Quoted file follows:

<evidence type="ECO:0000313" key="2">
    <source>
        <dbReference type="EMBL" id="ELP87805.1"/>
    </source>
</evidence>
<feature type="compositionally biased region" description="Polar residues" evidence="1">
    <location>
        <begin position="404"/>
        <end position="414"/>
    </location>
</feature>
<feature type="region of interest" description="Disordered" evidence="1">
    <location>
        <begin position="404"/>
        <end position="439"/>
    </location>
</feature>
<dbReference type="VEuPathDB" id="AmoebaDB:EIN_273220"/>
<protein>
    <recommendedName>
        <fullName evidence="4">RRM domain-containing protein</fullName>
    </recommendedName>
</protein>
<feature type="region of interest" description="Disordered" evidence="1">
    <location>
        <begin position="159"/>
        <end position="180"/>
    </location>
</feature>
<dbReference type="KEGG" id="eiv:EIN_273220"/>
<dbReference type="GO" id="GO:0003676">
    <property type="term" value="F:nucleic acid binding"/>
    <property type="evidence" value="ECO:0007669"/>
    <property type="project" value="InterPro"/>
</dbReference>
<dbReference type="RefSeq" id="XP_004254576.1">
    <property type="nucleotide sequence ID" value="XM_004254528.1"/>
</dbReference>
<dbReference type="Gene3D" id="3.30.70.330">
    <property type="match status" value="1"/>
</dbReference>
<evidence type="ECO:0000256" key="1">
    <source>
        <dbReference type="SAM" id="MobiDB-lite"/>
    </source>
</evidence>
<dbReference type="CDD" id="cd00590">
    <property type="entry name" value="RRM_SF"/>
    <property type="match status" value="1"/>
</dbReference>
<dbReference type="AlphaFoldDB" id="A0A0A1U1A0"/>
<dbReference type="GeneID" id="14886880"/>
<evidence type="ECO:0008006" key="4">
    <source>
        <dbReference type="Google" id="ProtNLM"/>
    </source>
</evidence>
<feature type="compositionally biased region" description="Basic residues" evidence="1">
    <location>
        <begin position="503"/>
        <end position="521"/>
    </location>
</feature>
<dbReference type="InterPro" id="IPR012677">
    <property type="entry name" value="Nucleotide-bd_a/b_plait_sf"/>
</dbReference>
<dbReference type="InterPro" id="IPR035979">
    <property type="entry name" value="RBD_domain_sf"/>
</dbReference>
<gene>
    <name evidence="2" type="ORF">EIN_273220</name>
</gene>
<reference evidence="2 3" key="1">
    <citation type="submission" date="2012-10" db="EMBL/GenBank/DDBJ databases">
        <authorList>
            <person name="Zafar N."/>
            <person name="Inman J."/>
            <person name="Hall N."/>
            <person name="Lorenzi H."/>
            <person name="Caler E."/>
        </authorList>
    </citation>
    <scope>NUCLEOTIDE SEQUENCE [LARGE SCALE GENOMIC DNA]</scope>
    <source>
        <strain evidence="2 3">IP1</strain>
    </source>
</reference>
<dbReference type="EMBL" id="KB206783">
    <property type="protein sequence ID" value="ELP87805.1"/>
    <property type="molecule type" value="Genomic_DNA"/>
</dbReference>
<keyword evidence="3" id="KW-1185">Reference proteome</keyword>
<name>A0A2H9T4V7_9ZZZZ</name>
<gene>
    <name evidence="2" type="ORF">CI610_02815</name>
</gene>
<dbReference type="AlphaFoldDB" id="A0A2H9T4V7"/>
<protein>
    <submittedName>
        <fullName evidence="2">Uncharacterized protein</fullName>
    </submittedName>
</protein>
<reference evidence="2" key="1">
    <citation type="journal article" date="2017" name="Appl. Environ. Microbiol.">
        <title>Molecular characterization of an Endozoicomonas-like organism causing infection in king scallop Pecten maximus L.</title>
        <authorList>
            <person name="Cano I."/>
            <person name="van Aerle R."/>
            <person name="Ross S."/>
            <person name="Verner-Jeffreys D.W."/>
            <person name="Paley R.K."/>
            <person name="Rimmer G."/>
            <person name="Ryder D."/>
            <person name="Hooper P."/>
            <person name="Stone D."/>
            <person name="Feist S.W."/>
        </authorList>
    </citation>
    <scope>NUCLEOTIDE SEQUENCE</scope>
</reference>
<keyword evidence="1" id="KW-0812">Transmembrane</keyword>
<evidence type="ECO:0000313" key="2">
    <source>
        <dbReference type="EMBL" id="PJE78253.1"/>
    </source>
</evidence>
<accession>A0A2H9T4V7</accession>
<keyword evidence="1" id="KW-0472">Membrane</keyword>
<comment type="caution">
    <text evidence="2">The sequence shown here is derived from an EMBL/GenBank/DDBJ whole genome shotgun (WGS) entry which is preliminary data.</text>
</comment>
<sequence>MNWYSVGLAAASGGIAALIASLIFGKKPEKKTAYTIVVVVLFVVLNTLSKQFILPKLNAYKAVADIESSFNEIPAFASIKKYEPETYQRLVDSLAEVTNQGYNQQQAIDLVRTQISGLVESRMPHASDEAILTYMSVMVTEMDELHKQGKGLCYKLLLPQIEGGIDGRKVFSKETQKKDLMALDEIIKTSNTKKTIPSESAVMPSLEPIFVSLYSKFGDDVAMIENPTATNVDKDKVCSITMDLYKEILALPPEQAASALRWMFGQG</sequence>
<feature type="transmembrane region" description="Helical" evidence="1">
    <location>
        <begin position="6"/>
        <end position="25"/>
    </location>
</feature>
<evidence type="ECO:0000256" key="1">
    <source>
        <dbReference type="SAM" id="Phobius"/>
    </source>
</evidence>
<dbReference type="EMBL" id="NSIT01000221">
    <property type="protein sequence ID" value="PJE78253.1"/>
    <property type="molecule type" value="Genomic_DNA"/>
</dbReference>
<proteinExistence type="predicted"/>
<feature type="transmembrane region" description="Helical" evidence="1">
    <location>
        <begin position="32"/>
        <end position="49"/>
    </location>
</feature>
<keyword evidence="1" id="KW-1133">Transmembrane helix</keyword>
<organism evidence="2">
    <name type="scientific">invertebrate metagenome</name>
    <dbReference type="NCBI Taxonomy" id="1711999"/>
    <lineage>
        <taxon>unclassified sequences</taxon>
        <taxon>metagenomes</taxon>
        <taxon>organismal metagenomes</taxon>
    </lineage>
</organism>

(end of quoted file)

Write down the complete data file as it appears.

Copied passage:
<evidence type="ECO:0000313" key="2">
    <source>
        <dbReference type="EMBL" id="ELP87805.1"/>
    </source>
</evidence>
<feature type="compositionally biased region" description="Polar residues" evidence="1">
    <location>
        <begin position="404"/>
        <end position="414"/>
    </location>
</feature>
<feature type="region of interest" description="Disordered" evidence="1">
    <location>
        <begin position="404"/>
        <end position="439"/>
    </location>
</feature>
<dbReference type="VEuPathDB" id="AmoebaDB:EIN_273220"/>
<protein>
    <recommendedName>
        <fullName evidence="4">RRM domain-containing protein</fullName>
    </recommendedName>
</protein>
<feature type="region of interest" description="Disordered" evidence="1">
    <location>
        <begin position="159"/>
        <end position="180"/>
    </location>
</feature>
<dbReference type="KEGG" id="eiv:EIN_273220"/>
<dbReference type="GO" id="GO:0003676">
    <property type="term" value="F:nucleic acid binding"/>
    <property type="evidence" value="ECO:0007669"/>
    <property type="project" value="InterPro"/>
</dbReference>
<dbReference type="RefSeq" id="XP_004254576.1">
    <property type="nucleotide sequence ID" value="XM_004254528.1"/>
</dbReference>
<dbReference type="Gene3D" id="3.30.70.330">
    <property type="match status" value="1"/>
</dbReference>
<evidence type="ECO:0000256" key="1">
    <source>
        <dbReference type="SAM" id="MobiDB-lite"/>
    </source>
</evidence>
<dbReference type="CDD" id="cd00590">
    <property type="entry name" value="RRM_SF"/>
    <property type="match status" value="1"/>
</dbReference>
<dbReference type="AlphaFoldDB" id="A0A0A1U1A0"/>
<dbReference type="GeneID" id="14886880"/>
<evidence type="ECO:0008006" key="4">
    <source>
        <dbReference type="Google" id="ProtNLM"/>
    </source>
</evidence>
<feature type="compositionally biased region" description="Basic residues" evidence="1">
    <location>
        <begin position="503"/>
        <end position="521"/>
    </location>
</feature>
<dbReference type="InterPro" id="IPR012677">
    <property type="entry name" value="Nucleotide-bd_a/b_plait_sf"/>
</dbReference>
<dbReference type="InterPro" id="IPR035979">
    <property type="entry name" value="RBD_domain_sf"/>
</dbReference>
<gene>
    <name evidence="2" type="ORF">EIN_273220</name>
</gene>
<reference evidence="2 3" key="1">
    <citation type="submission" date="2012-10" db="EMBL/GenBank/DDBJ databases">
        <authorList>
            <person name="Zafar N."/>
            <person name="Inman J."/>
            <person name="Hall N."/>
            <person name="Lorenzi H."/>
            <person name="Caler E."/>
        </authorList>
    </citation>
    <scope>NUCLEOTIDE SEQUENCE [LARGE SCALE GENOMIC DNA]</scope>
    <source>
        <strain evidence="2 3">IP1</strain>
    </source>
</reference>
<dbReference type="EMBL" id="KB206783">
    <property type="protein sequence ID" value="ELP87805.1"/>
    <property type="molecule type" value="Genomic_DNA"/>
</dbReference>
<keyword evidence="3" id="KW-1185">Reference proteome</keyword>
<name>A0A2H9T4V7_9ZZZZ</name>
<gene>
    <name evidence="2" type="ORF">CI610_02815</name>
</gene>
<dbReference type="AlphaFoldDB" id="A0A2H9T4V7"/>
<protein>
    <submittedName>
        <fullName evidence="2">Uncharacterized protein</fullName>
    </submittedName>
</protein>
<reference evidence="2" key="1">
    <citation type="journal article" date="2017" name="Appl. Environ. Microbiol.">
        <title>Molecular characterization of an Endozoicomonas-like organism causing infection in king scallop Pecten maximus L.</title>
        <authorList>
            <person name="Cano I."/>
            <person name="van Aerle R."/>
            <person name="Ross S."/>
            <person name="Verner-Jeffreys D.W."/>
            <person name="Paley R.K."/>
            <person name="Rimmer G."/>
            <person name="Ryder D."/>
            <person name="Hooper P."/>
            <person name="Stone D."/>
            <person name="Feist S.W."/>
        </authorList>
    </citation>
    <scope>NUCLEOTIDE SEQUENCE</scope>
</reference>
<keyword evidence="1" id="KW-0812">Transmembrane</keyword>
<evidence type="ECO:0000313" key="2">
    <source>
        <dbReference type="EMBL" id="PJE78253.1"/>
    </source>
</evidence>
<accession>A0A2H9T4V7</accession>
<keyword evidence="1" id="KW-0472">Membrane</keyword>
<comment type="caution">
    <text evidence="2">The sequence shown here is derived from an EMBL/GenBank/DDBJ whole genome shotgun (WGS) entry which is preliminary data.</text>
</comment>
<sequence>MNWYSVGLAAASGGIAALIASLIFGKKPEKKTAYTIVVVVLFVVLNTLSKQFILPKLNAYKAVADIESSFNEIPAFASIKKYEPETYQRLVDSLAEVTNQGYNQQQAIDLVRTQISGLVESRMPHASDEAILTYMSVMVTEMDELHKQGKGLCYKLLLPQIEGGIDGRKVFSKETQKKDLMALDEIIKTSNTKKTIPSESAVMPSLEPIFVSLYSKFGDDVAMIENPTATNVDKDKVCSITMDLYKEILALPPEQAASALRWMFGQG</sequence>
<feature type="transmembrane region" description="Helical" evidence="1">
    <location>
        <begin position="6"/>
        <end position="25"/>
    </location>
</feature>
<evidence type="ECO:0000256" key="1">
    <source>
        <dbReference type="SAM" id="Phobius"/>
    </source>
</evidence>
<dbReference type="EMBL" id="NSIT01000221">
    <property type="protein sequence ID" value="PJE78253.1"/>
    <property type="molecule type" value="Genomic_DNA"/>
</dbReference>
<proteinExistence type="predicted"/>
<feature type="transmembrane region" description="Helical" evidence="1">
    <location>
        <begin position="32"/>
        <end position="49"/>
    </location>
</feature>
<keyword evidence="1" id="KW-1133">Transmembrane helix</keyword>
<organism evidence="2">
    <name type="scientific">invertebrate metagenome</name>
    <dbReference type="NCBI Taxonomy" id="1711999"/>
    <lineage>
        <taxon>unclassified sequences</taxon>
        <taxon>metagenomes</taxon>
        <taxon>organismal metagenomes</taxon>
    </lineage>
</organism>